How do you know if you are paying the right amount of child support under Illinois law? In my experience as a divorce, custody and child support lawyer, most people don't have a problem with paying child support but they want to make sure that they understand what amount they have to pay. No one likes being taken advantage of and would rather give a little extra when they can or take their children shopping, over being obligated to pay an incorrect amount to their ex. Here's my list of the top three mistakes that obligor's make (that's the fancy word for the person who is obligated to pay child support to the other parent):
1. Letting Someone Else Calculate Support. Its just math, right? Many unrepresented people figure that since child support is just a mathematical formula in Illinois, it is okay to have the other person's lawyer, the State's Attorney, or even the judge figure out the child support that has to be paid. This is a huge mistake! For example, they may be using only one of your paystubs. If your paycheck varies, then an average should be taken. What if they happen to be using the paystub that included a ton of overtime which is not usual for you? Another thing that might happen is using only your W2 to calculate child support. But what if your income has changed substantially since your last W2 was issued? Even if it hasn't, your W2 doesn't show other deductions from your pay which may legally be used to reduce your obligation. Close enough is what they figure, but at the end of the day, it isn't their money being used. Its yours! The amount of money you will spend having your own lawyer look calculate the child support is money well spent and may end up saving you a ton in the long run. A good lawyer experienced in child support issues will know not only how to calculate your child support correctly but can advise you in terms of how the support should be paid, what it includes, etc.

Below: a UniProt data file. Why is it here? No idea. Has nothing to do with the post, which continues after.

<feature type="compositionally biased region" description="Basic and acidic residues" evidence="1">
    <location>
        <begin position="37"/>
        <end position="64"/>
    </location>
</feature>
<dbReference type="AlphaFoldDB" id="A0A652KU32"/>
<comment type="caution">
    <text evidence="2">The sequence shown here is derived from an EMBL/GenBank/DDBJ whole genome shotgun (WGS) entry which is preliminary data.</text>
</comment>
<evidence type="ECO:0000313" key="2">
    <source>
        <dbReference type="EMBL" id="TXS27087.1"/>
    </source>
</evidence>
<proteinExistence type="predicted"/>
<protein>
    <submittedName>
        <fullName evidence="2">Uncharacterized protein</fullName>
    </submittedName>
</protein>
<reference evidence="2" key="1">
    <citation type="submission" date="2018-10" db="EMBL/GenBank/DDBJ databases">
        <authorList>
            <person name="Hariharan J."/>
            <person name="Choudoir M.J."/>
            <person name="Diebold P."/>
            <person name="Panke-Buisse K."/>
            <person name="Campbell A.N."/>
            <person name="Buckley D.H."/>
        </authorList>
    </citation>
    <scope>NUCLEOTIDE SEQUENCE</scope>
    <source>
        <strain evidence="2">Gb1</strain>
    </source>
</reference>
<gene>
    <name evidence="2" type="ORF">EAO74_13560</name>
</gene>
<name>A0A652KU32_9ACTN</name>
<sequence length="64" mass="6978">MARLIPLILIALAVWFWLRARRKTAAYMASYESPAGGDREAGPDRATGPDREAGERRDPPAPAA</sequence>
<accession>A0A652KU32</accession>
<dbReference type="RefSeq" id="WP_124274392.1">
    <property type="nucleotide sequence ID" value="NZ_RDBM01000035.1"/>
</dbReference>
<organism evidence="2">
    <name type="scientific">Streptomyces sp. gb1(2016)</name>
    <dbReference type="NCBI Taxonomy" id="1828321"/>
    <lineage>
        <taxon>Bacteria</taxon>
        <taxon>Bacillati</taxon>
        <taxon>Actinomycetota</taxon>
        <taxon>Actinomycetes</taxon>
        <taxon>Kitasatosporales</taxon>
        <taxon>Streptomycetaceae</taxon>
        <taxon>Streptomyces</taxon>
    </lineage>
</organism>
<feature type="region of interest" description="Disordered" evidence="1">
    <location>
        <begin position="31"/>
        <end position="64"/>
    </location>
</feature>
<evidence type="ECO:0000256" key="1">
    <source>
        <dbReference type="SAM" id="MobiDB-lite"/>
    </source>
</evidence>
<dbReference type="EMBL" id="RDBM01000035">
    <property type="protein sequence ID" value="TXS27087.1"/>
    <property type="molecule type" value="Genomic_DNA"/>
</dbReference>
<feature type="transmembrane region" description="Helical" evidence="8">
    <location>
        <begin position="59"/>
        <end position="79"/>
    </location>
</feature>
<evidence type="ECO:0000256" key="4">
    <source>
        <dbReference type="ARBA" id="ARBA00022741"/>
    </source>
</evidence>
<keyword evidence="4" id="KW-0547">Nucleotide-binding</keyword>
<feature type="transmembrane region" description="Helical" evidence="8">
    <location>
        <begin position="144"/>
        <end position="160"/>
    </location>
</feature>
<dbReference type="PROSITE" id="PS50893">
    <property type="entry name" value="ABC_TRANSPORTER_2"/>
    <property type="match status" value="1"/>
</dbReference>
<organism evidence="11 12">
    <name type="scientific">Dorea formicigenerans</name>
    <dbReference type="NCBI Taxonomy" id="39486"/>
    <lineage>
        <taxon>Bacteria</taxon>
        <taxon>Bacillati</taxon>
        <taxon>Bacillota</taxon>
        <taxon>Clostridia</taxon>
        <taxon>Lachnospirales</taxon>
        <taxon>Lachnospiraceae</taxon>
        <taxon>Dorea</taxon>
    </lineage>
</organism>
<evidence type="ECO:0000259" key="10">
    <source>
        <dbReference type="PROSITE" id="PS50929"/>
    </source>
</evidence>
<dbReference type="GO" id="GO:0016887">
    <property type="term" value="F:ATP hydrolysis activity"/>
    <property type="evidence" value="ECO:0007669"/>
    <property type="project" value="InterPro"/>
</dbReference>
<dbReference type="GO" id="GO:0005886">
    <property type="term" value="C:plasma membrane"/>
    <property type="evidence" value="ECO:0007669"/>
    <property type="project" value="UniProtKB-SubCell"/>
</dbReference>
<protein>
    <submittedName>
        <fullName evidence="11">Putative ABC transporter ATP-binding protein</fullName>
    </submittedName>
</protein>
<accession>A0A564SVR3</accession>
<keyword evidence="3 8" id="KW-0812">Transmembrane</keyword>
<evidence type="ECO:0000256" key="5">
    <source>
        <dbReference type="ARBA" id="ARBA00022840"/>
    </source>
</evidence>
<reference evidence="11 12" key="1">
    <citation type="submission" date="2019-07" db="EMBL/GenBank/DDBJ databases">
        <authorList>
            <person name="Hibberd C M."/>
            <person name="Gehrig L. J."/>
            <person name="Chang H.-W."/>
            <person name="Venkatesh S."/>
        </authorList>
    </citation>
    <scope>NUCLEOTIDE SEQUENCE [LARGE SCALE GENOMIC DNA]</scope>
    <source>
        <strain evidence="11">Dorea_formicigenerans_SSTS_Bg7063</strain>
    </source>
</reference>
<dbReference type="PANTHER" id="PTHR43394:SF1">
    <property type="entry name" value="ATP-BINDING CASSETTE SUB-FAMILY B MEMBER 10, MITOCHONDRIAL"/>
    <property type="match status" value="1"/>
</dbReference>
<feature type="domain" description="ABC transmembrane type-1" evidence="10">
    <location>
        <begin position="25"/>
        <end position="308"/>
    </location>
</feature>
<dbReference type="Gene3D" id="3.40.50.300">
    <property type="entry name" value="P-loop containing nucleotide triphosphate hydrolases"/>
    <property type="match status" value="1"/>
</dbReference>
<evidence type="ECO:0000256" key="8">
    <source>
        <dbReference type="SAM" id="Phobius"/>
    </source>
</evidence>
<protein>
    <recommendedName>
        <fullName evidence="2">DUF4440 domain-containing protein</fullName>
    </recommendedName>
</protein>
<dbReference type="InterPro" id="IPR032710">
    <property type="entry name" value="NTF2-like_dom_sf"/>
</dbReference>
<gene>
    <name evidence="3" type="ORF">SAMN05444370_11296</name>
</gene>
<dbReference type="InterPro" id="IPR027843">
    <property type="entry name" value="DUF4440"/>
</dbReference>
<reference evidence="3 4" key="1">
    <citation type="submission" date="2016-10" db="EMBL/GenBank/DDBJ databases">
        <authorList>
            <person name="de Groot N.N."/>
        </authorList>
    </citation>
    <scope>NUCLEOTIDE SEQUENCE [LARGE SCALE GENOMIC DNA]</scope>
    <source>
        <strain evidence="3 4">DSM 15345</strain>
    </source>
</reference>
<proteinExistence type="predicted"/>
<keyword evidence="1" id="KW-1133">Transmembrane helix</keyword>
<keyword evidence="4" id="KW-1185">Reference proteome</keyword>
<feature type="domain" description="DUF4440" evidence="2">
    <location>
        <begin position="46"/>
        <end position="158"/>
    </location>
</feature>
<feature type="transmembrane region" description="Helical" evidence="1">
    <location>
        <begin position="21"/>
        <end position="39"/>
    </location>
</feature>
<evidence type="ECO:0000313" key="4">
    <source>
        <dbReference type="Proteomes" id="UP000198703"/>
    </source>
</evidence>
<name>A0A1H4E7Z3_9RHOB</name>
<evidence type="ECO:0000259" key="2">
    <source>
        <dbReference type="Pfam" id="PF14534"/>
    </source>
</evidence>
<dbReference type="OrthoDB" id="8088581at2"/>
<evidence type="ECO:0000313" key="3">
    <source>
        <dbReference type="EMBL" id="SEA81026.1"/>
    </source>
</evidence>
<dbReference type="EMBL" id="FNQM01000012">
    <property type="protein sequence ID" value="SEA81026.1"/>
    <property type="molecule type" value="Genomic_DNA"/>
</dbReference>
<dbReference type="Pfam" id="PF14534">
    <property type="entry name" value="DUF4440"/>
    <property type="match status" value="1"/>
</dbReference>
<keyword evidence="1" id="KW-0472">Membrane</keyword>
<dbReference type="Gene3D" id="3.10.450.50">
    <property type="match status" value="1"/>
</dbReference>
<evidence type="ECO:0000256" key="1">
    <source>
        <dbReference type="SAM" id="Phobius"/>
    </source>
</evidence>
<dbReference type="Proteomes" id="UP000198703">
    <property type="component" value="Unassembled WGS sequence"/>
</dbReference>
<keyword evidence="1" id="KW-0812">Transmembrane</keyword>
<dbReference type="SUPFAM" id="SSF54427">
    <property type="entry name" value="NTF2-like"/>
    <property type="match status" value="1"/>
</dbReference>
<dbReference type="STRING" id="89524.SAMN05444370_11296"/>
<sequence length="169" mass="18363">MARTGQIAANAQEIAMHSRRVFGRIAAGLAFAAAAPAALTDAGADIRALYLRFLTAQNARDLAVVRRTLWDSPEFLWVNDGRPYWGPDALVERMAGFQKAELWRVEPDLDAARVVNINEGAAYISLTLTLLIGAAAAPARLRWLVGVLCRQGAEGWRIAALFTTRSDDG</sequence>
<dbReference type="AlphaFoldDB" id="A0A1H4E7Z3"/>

2. Paying Cash. Even if you trust your ex, don't pay child support with cash. I have seen this backfire on people too many times. Your testimony in court that you paid child support is likely to not be enough, especially if you cannot remember exact dates, amounts, etc. Just write a check. If you don't have a checking account, buy a money order and keep the stub as proof. Write "child support" on the memo line.
3. Waiting to get Child Support Reduced. If you lose your job, take a significant pay cut, or find a mistake in what you have been ordered to pay, don't wait to have your child support reduced (and yes, you have to go to court to have it reduced, you can't just start paying less). For example, let's say something happens to you in November that would entitle you to pay less child support (like your boss permanently and drastically reduces your hours). Meanwhile, you are still paying based on your old pay. Months go by and finally on February 2nd you decide to ask for a reduction. If the court agrees that you should pay less, then you start paying less as of February 2nd, not going back to November. This is because of a legal concept called laches- the equivalent of "you snooze you lose".
If you need help figuring out how much child support you should be paying, or getting your child support reduced, please give us a call and set up an appointment in either our Schaumburg or Itasca office. Bring in your paystubs, tax return, and any prior court order and we can give you good, solid child support advice. Give us a call today at 630 250-8813.